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Sumologic module
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Table of Contents

  1. Overview
  2. Module Description - What the module does and why it is useful
  3. Setup - The basics of getting started with sumologic
  4. Development - Guide for contributing to the module


A module that installs report processors capable of sending puppet logs to sumologic.

Module Description

This module will install the sumologic_stdout and sumologic_json report handlers. It also contains puppet code to manage all of the settings required by them.

sumologic_json Will use danzilio/report_all_the_things to turn the report into a massive JSON file and send that to a specified URL. It is important to note that using this handler will mean that reports are approx 460Kb each and will add up.

sumologic_stdout Just sends the logs generated by the run to sumologic. This is the same as what you would see in the console.


The report handlers can be set up manually or using the supplied puppet code:

Manual Setup

To use this module you will need a couple of things, firstly your report handler of choice will need to be added to the puppet.conf:

reports = sumologic_json,console,puppetdb

You will also need to create a sumologic.yaml at you confdir (usually /etc/puppetlabs/puppet) that looks like this:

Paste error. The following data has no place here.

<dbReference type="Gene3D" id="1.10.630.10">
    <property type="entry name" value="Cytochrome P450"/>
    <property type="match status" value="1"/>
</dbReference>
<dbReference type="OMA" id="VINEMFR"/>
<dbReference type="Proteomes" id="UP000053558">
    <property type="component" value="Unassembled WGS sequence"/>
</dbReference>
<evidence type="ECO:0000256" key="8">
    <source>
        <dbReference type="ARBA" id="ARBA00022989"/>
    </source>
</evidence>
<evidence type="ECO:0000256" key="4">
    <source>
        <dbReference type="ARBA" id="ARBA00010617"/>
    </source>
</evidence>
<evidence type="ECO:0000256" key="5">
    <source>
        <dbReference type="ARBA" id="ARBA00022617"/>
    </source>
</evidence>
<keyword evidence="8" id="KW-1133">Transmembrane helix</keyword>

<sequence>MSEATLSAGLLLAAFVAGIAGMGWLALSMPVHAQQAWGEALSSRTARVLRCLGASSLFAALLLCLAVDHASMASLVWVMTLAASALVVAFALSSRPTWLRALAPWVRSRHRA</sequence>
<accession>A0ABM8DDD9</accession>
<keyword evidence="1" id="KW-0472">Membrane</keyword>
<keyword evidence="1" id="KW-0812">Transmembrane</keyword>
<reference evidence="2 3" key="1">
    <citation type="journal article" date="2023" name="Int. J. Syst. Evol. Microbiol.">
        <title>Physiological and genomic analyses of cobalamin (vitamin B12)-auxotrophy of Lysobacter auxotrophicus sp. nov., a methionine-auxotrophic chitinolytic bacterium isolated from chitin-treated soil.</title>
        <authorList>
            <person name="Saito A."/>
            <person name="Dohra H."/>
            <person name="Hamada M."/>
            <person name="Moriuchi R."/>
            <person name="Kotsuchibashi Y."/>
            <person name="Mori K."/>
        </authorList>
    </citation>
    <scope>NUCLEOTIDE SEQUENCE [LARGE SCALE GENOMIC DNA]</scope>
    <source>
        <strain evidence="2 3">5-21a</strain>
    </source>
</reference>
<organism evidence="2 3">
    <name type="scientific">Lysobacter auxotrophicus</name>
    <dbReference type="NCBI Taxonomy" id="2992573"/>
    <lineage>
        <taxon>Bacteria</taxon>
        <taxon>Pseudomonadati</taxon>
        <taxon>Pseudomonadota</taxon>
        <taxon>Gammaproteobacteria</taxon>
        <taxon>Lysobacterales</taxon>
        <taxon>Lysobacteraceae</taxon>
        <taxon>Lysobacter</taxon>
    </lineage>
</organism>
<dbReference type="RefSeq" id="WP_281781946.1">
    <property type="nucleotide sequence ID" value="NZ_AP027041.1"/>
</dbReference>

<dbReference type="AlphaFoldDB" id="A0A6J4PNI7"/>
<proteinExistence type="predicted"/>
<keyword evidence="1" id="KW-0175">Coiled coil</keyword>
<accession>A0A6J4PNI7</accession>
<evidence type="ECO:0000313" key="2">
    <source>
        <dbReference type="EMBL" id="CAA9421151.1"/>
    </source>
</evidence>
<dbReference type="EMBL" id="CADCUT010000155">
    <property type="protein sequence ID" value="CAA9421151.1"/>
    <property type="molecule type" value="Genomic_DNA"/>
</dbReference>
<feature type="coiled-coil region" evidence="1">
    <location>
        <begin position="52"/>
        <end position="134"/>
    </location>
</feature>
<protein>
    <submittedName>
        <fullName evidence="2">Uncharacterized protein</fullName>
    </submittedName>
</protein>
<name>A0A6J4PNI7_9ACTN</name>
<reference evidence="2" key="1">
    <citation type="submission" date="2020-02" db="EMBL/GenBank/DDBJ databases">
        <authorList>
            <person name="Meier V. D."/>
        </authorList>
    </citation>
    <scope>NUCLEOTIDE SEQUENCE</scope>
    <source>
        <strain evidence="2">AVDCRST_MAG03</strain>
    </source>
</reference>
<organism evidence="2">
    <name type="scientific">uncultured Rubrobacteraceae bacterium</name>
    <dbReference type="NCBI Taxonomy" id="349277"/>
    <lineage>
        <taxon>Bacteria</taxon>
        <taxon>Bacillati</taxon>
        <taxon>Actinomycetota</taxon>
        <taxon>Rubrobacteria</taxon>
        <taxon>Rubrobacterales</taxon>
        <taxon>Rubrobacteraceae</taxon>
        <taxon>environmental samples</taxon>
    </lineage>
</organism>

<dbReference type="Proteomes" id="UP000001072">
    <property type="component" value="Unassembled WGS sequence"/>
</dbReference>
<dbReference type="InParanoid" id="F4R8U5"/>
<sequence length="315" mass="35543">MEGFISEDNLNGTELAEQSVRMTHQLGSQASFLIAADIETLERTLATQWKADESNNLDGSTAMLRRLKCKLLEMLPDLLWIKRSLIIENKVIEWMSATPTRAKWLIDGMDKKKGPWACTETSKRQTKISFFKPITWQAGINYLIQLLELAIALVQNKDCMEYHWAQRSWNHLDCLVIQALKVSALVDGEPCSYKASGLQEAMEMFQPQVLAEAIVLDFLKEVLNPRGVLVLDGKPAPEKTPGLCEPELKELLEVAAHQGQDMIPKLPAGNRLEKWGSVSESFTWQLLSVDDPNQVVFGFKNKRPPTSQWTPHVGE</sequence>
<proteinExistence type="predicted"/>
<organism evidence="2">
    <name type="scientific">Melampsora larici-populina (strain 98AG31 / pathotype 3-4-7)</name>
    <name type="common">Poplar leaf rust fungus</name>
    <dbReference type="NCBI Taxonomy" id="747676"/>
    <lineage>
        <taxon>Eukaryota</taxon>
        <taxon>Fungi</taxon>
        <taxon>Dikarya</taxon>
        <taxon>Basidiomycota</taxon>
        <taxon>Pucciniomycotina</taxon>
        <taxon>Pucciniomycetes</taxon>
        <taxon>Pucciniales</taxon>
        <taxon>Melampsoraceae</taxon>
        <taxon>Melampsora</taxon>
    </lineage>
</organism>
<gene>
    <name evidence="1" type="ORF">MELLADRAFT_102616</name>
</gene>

:sumologic_url: '[url_goes_here]'

Automated setup

I have included a class that cal do all of this for you:

Class: sumologic::report_handler

It is important to note that this class requires a restart of the puppet server. This can be implemented with something like this:

class { 'sumologic::report_handler':
  notify => Service['pe-puppetserver'],



Address to send the reports to


stdout or json. Which underlying report handler to use. Stdout will send only the messages that were printed to stdout for each report while json will send the entire puppet report as a JSON file, note that this is approx 430Kb per report but contains awesome info.


class { 'sumologic':
  report_url => '',
  mode       => 'json',


  1. Fork this repo
  2. Write a failing test
  3. Make changes
  4. Open a pull request
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